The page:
The terrain of the world trading system is shifting as countries in Asia, Europe, and North America negotiate new trade agreements. However, none of these talks include both China and the United States, the two biggest economies in the world. In this pathbreaking study, C. Fred Bergsten, Gary Clyde Hufbauer, and Sean Miner argue that China and the United States would benefit substantially from a bilateral free trade and investment accord. In the process, they contend, each country would also achieve progress in addressing its internal economic challenges, such as the low saving rate in the United States. Achieving greater trade and investment integration could be accomplished with one comprehensive effort or through step-by-step negotiations over key issues. The authors call on the United States to seek liberalization of China's services sector as vital to securing an agreement, and they explain that such contentious matters as cyber espionage and currency manipulation be handled through parallel negotiations rather than in the agreement itself. This is an important study of the benefits and difficulties of a complex matter that could yield dividends to the two economies and help stabilize the security and well-being of the rest of the world.In November 2013, China for the second time refused to eliminate tariffs on a substantial number of IT tariff lines. ... country may then add to the original 6 digits to suit its own protective and statistical needs, creating 8- or even 10-digit codes.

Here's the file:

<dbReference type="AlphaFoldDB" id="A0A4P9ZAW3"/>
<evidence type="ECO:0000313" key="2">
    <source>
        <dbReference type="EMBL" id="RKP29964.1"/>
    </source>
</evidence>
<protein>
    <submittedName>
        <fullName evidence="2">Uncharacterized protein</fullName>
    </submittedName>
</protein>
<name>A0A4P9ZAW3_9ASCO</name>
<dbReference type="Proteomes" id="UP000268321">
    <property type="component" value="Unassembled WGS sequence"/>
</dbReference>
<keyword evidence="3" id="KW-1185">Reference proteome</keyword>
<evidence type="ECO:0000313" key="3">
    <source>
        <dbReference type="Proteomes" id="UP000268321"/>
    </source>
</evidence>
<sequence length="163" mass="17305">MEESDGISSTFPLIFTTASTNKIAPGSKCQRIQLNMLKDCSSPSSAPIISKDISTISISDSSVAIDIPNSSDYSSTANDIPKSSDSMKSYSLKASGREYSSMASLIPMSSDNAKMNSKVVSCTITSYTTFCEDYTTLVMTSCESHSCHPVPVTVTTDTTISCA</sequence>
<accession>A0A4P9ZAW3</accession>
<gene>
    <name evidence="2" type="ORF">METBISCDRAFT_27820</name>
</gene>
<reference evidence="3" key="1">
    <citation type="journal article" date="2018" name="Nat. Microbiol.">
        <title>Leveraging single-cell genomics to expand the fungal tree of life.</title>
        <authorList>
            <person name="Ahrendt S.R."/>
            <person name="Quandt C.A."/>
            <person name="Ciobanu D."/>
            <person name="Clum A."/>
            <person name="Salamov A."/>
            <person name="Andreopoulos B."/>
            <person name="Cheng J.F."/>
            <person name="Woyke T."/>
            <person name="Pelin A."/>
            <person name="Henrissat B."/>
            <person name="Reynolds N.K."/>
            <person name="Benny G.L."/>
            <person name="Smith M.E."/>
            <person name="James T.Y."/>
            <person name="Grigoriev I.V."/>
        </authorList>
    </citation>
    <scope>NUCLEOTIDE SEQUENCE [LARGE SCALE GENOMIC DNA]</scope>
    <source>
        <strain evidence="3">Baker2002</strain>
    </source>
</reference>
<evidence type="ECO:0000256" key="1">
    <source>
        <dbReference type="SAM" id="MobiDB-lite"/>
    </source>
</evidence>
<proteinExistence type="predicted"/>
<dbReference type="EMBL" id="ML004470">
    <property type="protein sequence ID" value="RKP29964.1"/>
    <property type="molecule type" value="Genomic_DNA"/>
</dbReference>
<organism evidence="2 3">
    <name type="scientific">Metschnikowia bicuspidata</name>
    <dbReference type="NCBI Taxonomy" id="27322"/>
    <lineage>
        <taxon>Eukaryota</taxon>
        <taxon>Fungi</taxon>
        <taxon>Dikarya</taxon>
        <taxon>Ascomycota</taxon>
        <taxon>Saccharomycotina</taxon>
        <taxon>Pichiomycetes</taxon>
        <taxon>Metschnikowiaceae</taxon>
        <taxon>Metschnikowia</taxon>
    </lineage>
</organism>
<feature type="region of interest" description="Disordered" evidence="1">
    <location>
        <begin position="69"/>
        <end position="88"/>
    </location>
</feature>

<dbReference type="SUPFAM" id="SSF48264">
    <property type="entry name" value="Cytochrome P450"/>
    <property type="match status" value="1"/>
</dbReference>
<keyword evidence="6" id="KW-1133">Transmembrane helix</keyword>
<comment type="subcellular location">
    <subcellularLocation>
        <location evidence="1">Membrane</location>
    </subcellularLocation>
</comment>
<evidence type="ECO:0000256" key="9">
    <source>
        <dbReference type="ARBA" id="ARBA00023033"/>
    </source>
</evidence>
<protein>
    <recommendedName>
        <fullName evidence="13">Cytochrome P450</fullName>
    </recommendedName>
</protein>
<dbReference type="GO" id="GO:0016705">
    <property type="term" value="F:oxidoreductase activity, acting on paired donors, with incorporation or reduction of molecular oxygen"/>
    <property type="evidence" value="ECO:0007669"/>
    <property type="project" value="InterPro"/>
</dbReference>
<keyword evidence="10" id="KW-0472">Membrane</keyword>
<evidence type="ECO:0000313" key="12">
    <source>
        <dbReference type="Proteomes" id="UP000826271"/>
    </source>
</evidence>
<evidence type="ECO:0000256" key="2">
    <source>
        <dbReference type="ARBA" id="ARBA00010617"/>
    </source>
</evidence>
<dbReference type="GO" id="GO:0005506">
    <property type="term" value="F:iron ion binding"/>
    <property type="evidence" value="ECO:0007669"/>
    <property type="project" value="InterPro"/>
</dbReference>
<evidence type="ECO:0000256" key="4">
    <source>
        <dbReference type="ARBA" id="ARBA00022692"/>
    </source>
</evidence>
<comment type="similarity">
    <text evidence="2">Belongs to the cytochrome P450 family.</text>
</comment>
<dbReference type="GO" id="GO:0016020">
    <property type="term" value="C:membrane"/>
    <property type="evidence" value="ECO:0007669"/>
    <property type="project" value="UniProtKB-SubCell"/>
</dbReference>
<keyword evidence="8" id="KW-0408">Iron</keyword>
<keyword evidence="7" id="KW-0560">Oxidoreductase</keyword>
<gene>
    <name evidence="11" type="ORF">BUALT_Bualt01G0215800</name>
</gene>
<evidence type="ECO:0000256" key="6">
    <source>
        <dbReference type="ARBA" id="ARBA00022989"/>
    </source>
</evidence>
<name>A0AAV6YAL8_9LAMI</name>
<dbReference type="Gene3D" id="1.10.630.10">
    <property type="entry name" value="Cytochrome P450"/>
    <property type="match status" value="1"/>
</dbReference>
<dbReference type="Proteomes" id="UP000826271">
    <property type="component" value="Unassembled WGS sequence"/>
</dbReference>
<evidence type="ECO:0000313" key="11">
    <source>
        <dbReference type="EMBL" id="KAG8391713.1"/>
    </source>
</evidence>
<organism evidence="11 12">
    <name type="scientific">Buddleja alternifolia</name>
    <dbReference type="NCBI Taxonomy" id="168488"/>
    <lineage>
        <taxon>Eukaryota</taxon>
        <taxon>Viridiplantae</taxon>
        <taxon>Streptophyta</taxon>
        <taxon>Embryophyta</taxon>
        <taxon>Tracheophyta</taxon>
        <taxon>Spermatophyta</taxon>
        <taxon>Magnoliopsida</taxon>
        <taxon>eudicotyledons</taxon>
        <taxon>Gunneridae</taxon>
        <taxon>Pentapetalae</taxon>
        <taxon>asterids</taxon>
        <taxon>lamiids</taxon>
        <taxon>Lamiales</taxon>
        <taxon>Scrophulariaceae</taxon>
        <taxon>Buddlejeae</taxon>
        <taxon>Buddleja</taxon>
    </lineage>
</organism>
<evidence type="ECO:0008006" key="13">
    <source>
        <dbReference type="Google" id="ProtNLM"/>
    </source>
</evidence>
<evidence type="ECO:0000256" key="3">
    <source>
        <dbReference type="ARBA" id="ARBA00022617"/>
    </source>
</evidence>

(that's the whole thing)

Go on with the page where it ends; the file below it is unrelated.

|Title||:||Bridging the Pacific|
|Author||:||C. Fred Bergsten, Gary Clyde Hufbauer, Sean Miner|
|Publisher||:||Peterson Institute for International Economics - 2014-10-28|